How to Hone A Straight Razor

Before you think to hone, ensure your razor has been stropped. In simple terms – honing entails reworking the metal of your blade to create a new edge. Just like your knife, your razor gets blunt over time and may need a new edge.

Before we discuss honing your razor, try out a shave test to figure if your razor is due for honing – perhaps it only needs stropping.

Run a Shave Test

How to Hone A Straight Razor

Now, let’s discuss the details – perhaps you’ve established your razor needs honing.

Honing simply means grinding your blade against a surface with hard particles or a tough, rough surface. For this, you need an abrasive. You can do your experiments to find an abrasive that best suits your preference. So far, there is no universal standard or expert consensus on best abrasive for honing. So feel free to check out different materials – when you find what’s best for you, click.

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That said, here are some common abrasives you could try out:

Wet-Sand Paper

Wet-sand paper is easy to use and relatively affordable. It merely requires you to place the sandpaper on a smooth surface and hone.

While it is easy and affordable – initially – to use this method to hone your straight razor blade, it is a more expensive option in the long run. The sandpaper wears out in no time – this translates to a lot of sandpaper for your regular honing.

Lapping Film

This technique once came as the most preferred technique to the conventional honing method. Similar to the sandpaper, place your lapping film on a flat surface – and start honing.

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Natural Stones

Here’s the most popular method to hone your straight razor. To learn expertly, get stones. Besides that they are cheap – not as costly as lapping films – they are best-fits for the job.

Also, the lapping film may wear out in no time offering you an uneven honing – stones will outlive its user.

Up Your Honing Game

Having selected a preferred abrasive, you’ll map out an effective honing strategy – to get your coarse razor finer.

With stones, you may begin with a 100 grit stone, then increase to 4000 and then 8000 – and so on.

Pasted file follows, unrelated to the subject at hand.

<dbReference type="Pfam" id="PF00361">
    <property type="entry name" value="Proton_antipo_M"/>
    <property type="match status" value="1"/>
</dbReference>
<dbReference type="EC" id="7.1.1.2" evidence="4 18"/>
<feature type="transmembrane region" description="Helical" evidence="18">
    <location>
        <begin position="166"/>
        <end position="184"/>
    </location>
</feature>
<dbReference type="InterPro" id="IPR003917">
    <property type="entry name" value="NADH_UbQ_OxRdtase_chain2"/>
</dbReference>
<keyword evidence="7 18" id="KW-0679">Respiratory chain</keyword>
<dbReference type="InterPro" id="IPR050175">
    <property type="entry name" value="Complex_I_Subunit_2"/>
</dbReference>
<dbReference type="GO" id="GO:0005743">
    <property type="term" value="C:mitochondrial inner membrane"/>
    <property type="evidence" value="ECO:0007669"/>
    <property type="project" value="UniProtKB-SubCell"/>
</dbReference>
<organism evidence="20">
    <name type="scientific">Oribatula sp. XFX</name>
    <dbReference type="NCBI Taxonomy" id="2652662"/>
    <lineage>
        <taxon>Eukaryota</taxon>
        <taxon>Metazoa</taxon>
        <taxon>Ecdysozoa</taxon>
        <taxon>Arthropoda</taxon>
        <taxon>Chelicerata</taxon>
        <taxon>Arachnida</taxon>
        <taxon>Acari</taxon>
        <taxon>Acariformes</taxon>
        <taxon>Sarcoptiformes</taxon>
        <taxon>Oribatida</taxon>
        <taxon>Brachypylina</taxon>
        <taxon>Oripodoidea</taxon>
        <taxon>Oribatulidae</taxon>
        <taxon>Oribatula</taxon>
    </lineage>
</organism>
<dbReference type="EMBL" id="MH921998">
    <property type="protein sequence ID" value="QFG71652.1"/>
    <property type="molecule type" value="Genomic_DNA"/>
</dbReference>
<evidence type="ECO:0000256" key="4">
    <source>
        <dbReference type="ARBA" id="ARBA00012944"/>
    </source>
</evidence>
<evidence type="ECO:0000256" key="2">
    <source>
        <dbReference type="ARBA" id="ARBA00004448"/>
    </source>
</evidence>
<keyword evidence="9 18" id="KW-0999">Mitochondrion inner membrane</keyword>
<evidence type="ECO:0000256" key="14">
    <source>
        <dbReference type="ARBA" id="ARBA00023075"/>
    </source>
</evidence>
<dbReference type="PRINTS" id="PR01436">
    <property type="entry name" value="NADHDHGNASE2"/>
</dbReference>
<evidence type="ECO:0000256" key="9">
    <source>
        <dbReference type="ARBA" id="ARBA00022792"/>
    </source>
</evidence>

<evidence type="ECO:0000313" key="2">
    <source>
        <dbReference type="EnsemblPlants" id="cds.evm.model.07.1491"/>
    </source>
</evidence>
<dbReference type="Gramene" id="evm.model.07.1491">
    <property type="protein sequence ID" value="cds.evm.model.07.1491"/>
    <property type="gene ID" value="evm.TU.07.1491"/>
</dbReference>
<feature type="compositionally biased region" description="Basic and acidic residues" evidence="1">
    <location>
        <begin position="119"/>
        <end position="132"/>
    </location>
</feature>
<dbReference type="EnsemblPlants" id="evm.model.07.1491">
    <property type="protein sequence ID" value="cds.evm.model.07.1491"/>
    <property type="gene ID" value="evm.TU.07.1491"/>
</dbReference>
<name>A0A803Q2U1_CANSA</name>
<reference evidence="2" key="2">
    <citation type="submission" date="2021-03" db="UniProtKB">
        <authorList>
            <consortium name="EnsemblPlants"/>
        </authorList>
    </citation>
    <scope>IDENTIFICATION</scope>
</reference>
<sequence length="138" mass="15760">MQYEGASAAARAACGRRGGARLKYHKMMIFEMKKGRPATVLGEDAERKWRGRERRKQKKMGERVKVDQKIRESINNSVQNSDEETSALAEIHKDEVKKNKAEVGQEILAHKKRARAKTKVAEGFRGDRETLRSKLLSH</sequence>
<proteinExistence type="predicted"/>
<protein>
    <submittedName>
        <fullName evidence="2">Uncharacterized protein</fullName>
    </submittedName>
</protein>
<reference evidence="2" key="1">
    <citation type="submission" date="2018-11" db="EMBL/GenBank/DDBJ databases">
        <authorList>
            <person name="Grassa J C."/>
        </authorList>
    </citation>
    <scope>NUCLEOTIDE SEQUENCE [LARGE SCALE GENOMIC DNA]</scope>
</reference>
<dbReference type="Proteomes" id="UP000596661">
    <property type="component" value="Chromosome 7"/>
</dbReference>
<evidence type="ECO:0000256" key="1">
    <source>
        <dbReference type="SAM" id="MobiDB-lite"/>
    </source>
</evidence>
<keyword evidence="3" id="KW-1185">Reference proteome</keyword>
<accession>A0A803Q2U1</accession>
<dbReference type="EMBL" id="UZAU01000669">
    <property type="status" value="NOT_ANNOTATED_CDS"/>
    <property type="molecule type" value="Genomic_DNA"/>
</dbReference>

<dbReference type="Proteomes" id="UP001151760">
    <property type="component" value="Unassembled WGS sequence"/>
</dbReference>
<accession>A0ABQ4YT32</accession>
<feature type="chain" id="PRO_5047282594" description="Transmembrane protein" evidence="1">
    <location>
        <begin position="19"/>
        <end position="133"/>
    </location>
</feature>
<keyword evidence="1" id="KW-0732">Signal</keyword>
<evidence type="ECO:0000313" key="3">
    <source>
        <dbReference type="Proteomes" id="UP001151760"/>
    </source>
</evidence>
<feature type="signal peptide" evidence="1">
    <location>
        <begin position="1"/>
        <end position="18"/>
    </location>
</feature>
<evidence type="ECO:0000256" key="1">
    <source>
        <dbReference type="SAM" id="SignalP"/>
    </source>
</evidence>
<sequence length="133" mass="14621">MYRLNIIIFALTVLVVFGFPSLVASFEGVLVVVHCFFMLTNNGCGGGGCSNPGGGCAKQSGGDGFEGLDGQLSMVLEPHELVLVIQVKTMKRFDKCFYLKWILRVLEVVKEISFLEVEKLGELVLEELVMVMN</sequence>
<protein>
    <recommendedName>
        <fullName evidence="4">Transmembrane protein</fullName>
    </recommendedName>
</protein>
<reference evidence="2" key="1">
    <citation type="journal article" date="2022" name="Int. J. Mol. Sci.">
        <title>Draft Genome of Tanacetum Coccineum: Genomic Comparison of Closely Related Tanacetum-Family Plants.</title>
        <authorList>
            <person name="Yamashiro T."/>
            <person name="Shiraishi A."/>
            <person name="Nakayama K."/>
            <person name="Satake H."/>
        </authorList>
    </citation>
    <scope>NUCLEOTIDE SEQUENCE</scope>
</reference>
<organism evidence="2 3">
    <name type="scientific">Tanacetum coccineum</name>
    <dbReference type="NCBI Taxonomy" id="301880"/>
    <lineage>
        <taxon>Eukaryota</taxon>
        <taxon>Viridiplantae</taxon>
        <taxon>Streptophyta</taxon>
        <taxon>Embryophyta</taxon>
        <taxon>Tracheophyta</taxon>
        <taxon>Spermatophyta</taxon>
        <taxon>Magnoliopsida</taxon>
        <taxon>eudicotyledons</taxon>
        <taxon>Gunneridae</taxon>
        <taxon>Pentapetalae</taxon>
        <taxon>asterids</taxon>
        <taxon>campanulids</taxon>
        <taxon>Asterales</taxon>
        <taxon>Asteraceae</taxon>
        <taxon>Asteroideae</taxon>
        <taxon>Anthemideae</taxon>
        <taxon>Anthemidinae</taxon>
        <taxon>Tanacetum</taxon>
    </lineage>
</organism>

While honing, pause at bits to check the results of your efforts. How do you check? Here are a couple of ways

Arm Hair Test

It’s simple – just shave the hairs on your arm. You’d confirm the bevel is set when you can cut hairs on your arm without direct blade-skin contact. This is pretty quick and easy – particular those who got loads of arm hair, and some extra to spare.

Hanging Hair

Pick a single hair strand and try the blade on it. If it cuts, your efforts have paid off – else, it needs some more effort.

Thumb Pad Test

Wet your thumb and test the blade on it. If the blade gives your skin some light tickles, that spells progress. Don’t exert too much pressure with testing out on your skin – you don’t want your thumb off.

Fingernail Test

Glide the blade’s edge over your nail. If you feel slightly rough mark, then you’re on track.

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Fingernail and thumb pad test may not be recommended for starters – due to the risk of a cut. However, you’re a sucker for adventure; why not?

Perhaps it’s beginning to sounds too technical and tedious. Not entirely so –be patient and dedicate some extra time at it. In the end, there’s a rewarding feeling that trails knowing that could hone your blade to be as sharp as a new one.

How to Hone A Straight Razor

The Full Honing Setup

Here’s a start-to-finish honing setup.


First, run the edge of the razor on glass – this gives the blade an even surface. Select your preferred abrasive for the process and being the bevel settings.

If stones, it is advised to begin with 800 to 1000 grit stone – you may move high as you continue the honing.

Bevel Setting

This phase takes the bulk – up to 75% of your honing process lies here. So, this state determines your honing result.

But what is a bevel?

Bevel describes the metal on both edges of the blade – they increasingly concave as you hone. Your goal is an even bevel. You need to apply careful and even strokes to achieve evenness.

Important: ensure your abrasive remains always lubricated – possibly with water. This promotes smooth gliding. You may have to run any of the bevel tests – as discussed previously – after about 50 laps.

Edge Sharpening

Here, you need 4000 to 8000 grit stones. As with bevel settings, you need to apply the strokes lightly and slowly.

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Here, you may have to check your progress after about 25 to 30 laps.

Polishing and Finishing

Here, you need the most excellent abrasive. If you prefer stones, opt for 8000-10000 grits. Similarly, apply slight strokes slowly and check edges in 25 to 30 laps intervals.

Summarily – Why Honing?

Primarily, the goal of honing is to keep the blade thin and flat – maintaining its structural integrity.

You want to get rid of nicks from your razor and refine –or create – a bevel for the sharpest possible result.

How to Sharpen (Hone) a Straight Razor (Video)